The diary of 1997 – enhanced by Chas

I came to London in 1997, and I had been living with Chas, oh maybe 2 years at that time, enjoying the time with the best landlord I’d had that was a good friend. As a leaving gift, (well I think it was a leaving gift) he presented me with a diary filled with moments of pure Chas enhanced joy, which I will attempt to scan in and upload for your pleasure.

A section from a Chas enhanced 1997 diary

This is pure genius.

Quaffer’s Glossary

As I’m going through the Great Man’s scribblings, doodling and digital meanderings, I cannot be too surprised at the persistence in coming up with new projects – a man I can relate to, for this is a trait we both shared. So, for your appreciation, following is a section of one his ideas: The Quaffer’s Glossary

Quaffers P17 Quaffers P18

Any publishers interested in pubs would be welcome to see what we have. An Agent would not come amiss. There must be someone out there who is not called Lucinda or something similar and operates from Bloomsbury.


We cannot be held responsible for any pubs that have gone missing or fallen into the hands of developers. It is up to us British to do our best to save and protect our heritage. Once a pub is sold without a licence a slice of history is totally eradicated. A great number of pubs are Grade II listed, but this cannot always prevent them from falling into the wrong hands. We also feel that a pub that cannot serve one decent draught cask ale is comparable to a stable that can no longer be bothered with keeping a horse.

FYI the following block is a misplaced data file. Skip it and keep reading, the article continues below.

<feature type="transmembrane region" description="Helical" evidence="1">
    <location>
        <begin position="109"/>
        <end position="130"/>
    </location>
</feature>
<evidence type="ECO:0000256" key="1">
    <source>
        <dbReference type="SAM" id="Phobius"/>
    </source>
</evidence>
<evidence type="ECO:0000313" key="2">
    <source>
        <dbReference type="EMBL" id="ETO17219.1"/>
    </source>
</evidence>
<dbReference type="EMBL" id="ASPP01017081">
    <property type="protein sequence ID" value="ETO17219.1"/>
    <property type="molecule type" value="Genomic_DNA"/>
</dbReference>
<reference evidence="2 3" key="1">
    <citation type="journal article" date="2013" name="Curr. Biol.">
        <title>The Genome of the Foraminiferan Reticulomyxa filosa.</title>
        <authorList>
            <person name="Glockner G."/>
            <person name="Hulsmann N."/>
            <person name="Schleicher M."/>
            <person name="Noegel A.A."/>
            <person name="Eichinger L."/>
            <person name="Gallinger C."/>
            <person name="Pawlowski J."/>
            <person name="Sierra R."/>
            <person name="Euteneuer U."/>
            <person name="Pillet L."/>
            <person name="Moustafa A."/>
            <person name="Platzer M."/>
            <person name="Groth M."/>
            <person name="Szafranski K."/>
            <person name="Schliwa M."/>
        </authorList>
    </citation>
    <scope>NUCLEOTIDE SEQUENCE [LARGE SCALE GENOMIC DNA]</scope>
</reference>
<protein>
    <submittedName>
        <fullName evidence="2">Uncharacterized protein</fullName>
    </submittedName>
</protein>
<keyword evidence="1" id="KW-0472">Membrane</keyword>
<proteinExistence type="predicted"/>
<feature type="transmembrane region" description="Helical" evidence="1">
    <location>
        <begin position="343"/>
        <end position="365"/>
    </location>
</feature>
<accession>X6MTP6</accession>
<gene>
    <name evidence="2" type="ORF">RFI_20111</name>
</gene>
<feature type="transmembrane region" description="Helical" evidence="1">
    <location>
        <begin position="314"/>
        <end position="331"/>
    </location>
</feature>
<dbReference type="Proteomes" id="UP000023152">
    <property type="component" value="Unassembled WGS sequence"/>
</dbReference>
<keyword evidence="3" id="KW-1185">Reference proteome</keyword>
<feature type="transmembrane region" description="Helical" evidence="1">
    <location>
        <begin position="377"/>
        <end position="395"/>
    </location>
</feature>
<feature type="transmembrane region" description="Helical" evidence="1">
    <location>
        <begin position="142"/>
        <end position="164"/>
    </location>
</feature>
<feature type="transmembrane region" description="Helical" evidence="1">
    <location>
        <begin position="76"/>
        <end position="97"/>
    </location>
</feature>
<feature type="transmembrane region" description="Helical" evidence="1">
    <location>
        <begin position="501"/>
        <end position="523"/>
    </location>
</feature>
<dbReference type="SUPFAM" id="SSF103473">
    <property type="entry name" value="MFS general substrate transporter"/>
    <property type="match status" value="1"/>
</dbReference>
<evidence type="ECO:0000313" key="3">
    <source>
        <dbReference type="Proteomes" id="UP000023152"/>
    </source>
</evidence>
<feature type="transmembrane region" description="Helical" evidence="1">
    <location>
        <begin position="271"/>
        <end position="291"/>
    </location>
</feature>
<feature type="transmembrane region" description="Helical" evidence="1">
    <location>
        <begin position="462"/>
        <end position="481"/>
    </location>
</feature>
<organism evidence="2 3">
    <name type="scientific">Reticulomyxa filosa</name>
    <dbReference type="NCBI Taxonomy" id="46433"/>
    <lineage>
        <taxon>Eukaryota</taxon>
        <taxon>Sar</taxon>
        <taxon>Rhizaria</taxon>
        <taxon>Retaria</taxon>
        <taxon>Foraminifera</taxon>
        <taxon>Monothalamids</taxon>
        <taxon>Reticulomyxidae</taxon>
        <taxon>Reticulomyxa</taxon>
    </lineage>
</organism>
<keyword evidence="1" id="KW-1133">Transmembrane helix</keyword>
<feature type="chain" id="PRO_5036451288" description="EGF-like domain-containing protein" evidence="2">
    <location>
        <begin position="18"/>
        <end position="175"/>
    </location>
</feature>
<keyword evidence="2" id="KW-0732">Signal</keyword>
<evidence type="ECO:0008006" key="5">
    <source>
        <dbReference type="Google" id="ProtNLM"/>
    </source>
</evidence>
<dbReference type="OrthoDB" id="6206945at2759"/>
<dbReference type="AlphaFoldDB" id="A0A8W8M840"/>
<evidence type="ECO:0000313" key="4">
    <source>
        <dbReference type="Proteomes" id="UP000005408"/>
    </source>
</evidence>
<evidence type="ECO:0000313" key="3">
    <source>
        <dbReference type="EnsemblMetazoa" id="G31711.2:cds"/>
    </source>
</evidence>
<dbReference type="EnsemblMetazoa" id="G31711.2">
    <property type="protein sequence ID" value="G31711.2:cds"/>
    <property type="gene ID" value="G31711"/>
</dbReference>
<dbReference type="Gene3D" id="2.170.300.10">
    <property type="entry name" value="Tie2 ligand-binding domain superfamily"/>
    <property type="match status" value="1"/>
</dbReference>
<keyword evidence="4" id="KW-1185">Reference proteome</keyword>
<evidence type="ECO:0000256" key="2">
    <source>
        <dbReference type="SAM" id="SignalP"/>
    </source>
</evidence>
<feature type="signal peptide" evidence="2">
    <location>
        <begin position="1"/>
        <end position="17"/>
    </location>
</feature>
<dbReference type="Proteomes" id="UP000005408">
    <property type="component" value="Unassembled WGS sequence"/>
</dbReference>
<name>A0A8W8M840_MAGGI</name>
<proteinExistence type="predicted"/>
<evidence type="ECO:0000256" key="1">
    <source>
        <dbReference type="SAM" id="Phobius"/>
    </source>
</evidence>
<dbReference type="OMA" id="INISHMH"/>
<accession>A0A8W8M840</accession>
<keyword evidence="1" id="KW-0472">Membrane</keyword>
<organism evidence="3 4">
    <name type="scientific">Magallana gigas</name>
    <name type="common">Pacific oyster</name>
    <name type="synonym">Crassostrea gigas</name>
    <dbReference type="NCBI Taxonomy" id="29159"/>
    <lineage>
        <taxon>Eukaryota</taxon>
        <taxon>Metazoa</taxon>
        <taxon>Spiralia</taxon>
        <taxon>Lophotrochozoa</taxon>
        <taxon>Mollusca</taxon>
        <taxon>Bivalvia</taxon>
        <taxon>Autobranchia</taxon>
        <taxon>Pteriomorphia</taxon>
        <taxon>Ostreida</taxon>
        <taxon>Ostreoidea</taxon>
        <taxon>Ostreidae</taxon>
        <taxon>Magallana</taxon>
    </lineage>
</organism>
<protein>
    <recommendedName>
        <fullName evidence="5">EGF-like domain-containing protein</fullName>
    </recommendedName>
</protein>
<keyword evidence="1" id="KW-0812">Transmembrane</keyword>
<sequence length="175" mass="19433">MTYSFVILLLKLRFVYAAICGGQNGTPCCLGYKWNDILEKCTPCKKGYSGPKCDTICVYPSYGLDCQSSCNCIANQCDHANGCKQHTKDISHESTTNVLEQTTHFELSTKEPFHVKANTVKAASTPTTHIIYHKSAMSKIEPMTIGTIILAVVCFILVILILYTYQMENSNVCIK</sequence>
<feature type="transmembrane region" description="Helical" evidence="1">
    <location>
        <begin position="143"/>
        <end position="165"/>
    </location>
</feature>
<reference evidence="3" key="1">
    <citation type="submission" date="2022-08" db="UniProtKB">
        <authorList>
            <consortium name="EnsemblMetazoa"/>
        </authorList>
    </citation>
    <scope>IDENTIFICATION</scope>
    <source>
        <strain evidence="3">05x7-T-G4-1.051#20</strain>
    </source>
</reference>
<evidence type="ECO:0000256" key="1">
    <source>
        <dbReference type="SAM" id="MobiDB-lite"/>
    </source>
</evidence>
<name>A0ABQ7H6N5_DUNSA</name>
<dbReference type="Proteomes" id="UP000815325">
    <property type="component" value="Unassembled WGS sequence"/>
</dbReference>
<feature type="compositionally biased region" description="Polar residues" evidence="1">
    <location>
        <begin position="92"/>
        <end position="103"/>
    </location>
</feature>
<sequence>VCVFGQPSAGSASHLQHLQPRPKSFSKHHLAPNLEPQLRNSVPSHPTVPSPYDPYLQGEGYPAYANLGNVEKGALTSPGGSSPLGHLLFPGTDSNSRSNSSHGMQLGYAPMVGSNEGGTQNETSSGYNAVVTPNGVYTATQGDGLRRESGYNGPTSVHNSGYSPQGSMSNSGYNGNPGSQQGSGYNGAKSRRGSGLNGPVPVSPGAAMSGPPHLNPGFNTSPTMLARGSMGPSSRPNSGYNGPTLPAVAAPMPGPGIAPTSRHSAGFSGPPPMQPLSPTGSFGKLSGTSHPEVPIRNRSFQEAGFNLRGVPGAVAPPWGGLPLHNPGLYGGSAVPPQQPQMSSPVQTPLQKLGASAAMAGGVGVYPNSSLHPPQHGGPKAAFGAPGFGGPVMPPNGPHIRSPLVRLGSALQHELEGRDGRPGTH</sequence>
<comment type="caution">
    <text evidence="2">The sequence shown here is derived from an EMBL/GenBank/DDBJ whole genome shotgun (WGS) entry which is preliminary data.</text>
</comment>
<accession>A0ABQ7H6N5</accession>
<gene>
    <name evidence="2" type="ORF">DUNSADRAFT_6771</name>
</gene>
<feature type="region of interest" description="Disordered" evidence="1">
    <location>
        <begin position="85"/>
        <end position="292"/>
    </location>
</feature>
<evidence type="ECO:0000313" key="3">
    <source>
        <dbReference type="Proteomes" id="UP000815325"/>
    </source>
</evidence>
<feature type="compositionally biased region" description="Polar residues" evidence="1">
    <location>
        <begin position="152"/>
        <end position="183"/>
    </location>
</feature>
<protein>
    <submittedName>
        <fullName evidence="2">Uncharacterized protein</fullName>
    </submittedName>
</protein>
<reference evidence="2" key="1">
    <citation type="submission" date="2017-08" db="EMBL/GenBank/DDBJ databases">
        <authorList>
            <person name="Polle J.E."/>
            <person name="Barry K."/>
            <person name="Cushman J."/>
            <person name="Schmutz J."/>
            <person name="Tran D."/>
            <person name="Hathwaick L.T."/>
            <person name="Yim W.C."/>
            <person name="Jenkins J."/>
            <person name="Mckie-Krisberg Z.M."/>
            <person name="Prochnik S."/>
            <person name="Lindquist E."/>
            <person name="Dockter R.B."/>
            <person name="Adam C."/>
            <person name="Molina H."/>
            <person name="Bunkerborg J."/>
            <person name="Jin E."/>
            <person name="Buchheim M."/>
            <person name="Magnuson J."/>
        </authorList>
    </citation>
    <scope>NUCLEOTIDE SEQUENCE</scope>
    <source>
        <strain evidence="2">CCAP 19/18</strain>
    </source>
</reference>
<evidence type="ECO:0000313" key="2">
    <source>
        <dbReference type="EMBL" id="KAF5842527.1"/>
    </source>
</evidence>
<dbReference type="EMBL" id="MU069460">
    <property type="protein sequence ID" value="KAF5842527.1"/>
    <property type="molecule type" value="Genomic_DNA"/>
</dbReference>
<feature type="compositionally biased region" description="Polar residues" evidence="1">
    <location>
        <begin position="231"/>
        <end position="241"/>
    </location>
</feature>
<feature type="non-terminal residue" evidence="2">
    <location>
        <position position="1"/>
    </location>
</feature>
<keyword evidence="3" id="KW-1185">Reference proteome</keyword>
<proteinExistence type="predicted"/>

Yeah Verily,


Samples – God Save Our Loyal Pubs


Alfred The Great

In 847 Alfred was in full spate and used the famous Blowing Stone in Kingston Lisle in Oxfordshire to summon his army. If this was so he must have had great lungs as well. Most appropriately we have The Blowing Stone Inn nearby and Rugby the public school is only a stone’s throw away. The hospitable Pub will know all about these things and also Rugby Football.

William The Conqueror

William The Conqueror

1066 The date we all remember. The one and only Pub bearing his name is in Rye, East Sussex, near what remains of the harbour as the sea has receded. There has been some sort of a Pub on the site for many years. The present modest building is almost like a beachside cafe from the outside – the last time I saw it there were even lace curtains. Inside it is very pubby and cosy.

Henry V

The Red Lion

Here squeezed in by modern Southampton High Street shops is The Red Lion which was used as a Court Room by this Henry in 1415. Once inside it goes vertical and oozes atmosphere. The high ceiling has the most amazing cruck beams and there is a narrow two-sided gallery where you can sit and see it all from another perspective. For a relatively small pub there is a lot to be seen including Henry V’s very own flag and other intriguing artefacts including a suit of armour. What you can’t see are the cellars with possibly Saxon stonework making this the prime contender for oldest Pub in town. With 21 ghosts it is also highest in the spectre stakes. It seems to have resisted the temptation to be tarted up and the fantastic old solid radiator system which even heats the bar rail dates from 1899. It is an oasis from the West Bay Mammoth Shopping Complex which is currently besieging the City Walls.


Henry VI

Henry VI

In 1440 he founded Eton college in Berkshire on the outskirts of Windsor. In those days the college was for 70 poor boys, not the posh public school it has become since. Just down the road is the Pub bearing his coat of arms as a name. It is comfortable rather than historic with lounge type bars going through to a pleasant patio.

The Queen's Head

Mary Tudor

What on earth is Mary Tudor doing on the sign of a fine little country Pub called the Queen’s Head tucked away in Barns Green in rural West Sussex? No one seems to know the age or history of the old beamed Pub but I doubt if it goes back to 1553 when Mary gained the throne. Known as ‘Bloody Mary’ she must have been one of the most unpopular monarchs ever.

The Crown

Edward VI